This makes all dependencies correct.
This looks reasonable to me. I'm just wondering, now that these are separate targets, I guess that means they can be run in random order, right? Will that cause any problems, for instance when creating a package and its subpackage (formatters and formatters/cpp maybe)?
Would it be possible to just make the swig step place this file into the correct place directly?
I try to avoid that problem by creating directory every time. Other than that I don't think there's any dependencies between two subpackages...
But in general, yes, that's something we should be careful of...
The difficulty is that, there is a config time path dependency like this:
swig_wrapper -> liblldb -> finish_swig (renamed to lldb_python_packages in this change)
Where liblldb uses the path of LLDBWrapPython.cpp in swig_wrapper. And here we reference the path of liblldb, to calculate the right path for python packages.
That means when swig_wrapper is created, we don't have a good way to figure out the right path for python packages and put the file there directly.
The best way to solve this is to hard code liblldb path for framework build. I.e. replace line 92 here:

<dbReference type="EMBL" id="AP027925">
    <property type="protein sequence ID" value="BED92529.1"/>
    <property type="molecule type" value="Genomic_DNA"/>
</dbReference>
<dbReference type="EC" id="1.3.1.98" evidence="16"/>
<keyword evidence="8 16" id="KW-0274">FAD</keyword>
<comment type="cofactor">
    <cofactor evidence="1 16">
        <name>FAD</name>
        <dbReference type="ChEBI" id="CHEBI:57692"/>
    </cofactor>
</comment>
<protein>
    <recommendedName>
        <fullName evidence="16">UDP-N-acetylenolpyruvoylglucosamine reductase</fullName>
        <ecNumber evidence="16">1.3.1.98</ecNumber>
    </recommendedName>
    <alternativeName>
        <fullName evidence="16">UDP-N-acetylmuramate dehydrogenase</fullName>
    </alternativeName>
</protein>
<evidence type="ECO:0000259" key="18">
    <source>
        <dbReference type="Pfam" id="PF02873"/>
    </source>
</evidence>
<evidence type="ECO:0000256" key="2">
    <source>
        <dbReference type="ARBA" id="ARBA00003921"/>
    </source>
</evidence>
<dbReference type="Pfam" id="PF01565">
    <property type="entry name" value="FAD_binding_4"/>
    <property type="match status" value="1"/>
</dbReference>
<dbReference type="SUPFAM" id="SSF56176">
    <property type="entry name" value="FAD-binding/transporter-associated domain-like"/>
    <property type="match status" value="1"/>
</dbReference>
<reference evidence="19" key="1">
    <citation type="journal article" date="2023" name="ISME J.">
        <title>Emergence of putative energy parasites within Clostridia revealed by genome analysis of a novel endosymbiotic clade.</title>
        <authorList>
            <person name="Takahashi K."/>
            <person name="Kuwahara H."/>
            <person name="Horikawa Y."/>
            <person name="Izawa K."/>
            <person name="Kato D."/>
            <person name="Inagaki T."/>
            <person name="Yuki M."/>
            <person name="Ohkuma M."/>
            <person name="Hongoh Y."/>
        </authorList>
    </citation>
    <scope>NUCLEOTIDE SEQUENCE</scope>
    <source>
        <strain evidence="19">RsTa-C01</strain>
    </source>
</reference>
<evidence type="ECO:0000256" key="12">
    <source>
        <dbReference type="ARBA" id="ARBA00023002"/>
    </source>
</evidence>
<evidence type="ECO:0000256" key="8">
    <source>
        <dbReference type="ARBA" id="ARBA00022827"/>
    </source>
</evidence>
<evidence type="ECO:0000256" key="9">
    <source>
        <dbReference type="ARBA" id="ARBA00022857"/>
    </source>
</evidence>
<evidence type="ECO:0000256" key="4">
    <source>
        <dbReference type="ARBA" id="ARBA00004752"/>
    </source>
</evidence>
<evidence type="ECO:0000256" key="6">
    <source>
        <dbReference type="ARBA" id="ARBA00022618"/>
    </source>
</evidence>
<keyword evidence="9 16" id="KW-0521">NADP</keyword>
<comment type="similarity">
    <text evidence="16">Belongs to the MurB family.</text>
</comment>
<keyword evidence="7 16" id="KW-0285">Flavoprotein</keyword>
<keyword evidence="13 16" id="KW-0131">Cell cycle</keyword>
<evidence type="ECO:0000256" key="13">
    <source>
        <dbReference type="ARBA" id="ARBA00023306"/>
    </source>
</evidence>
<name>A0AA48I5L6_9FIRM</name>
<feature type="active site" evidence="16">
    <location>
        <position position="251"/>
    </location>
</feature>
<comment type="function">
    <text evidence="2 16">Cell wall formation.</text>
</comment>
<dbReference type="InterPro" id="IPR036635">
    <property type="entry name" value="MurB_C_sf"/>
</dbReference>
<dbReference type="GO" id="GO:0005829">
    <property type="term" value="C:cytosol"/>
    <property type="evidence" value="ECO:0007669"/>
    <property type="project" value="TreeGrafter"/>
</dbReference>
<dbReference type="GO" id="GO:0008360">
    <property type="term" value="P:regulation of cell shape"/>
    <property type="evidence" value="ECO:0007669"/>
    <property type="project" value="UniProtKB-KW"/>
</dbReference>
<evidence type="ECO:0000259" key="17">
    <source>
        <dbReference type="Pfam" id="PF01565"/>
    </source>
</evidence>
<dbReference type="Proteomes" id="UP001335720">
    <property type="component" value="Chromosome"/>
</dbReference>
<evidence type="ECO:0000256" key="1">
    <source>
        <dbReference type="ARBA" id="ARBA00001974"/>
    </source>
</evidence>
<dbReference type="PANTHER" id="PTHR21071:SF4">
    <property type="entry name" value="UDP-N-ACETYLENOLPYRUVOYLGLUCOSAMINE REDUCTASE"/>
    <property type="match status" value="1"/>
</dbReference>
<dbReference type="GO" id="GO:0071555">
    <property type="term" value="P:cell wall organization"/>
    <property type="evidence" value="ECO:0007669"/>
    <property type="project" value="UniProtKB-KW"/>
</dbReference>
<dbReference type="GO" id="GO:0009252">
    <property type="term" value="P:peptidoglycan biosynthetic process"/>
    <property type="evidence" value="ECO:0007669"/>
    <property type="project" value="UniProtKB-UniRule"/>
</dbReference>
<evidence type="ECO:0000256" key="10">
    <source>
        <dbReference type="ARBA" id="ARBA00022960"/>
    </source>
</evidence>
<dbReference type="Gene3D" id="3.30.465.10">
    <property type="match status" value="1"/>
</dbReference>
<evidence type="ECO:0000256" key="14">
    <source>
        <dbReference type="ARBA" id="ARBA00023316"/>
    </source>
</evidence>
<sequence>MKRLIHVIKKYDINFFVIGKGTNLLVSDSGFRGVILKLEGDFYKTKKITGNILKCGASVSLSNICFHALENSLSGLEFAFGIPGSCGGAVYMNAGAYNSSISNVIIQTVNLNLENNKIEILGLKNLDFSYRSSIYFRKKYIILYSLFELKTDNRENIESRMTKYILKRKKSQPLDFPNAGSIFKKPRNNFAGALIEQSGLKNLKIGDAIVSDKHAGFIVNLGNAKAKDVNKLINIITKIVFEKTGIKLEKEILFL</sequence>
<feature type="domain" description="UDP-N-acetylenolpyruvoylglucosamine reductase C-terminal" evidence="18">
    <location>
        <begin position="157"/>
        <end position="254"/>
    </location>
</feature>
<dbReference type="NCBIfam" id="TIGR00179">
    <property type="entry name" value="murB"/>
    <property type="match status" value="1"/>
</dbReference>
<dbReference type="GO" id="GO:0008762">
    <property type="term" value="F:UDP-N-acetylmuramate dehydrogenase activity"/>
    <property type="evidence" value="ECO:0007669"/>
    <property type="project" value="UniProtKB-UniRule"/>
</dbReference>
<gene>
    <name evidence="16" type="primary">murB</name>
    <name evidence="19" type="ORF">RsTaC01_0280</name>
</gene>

get_target_property(liblldb_build_dir liblldb LIBRARY_OUTPUT_DIRECTORY)
With something more constant. This removes the liblldb -> finish_swig dependency. Then all the code here can be moved to scripts/CMakeLists.txt (I think they belong there better anyway). And swig_wrapper can get access to python package path.
The only question is whether we can / should "predict" liblldb path for framework... I'll look more into this. But it probably deserves a separate change.
This looks great to me. Maybe wait a while to see if anyone else has any thoughts on this?
This not your fault, but the thing that bothers me about this build process (and which this patch makes visible) is how the locations of the python files in source bear absolutely no resemblance to the locations the files will end up installed. For instance, I would never have expected that something from the "examples" folder ends up in an actual shippable artifact. I think it would be great if we could rearrange the sources so that their source layout roughly matches the way in which they are going to be used...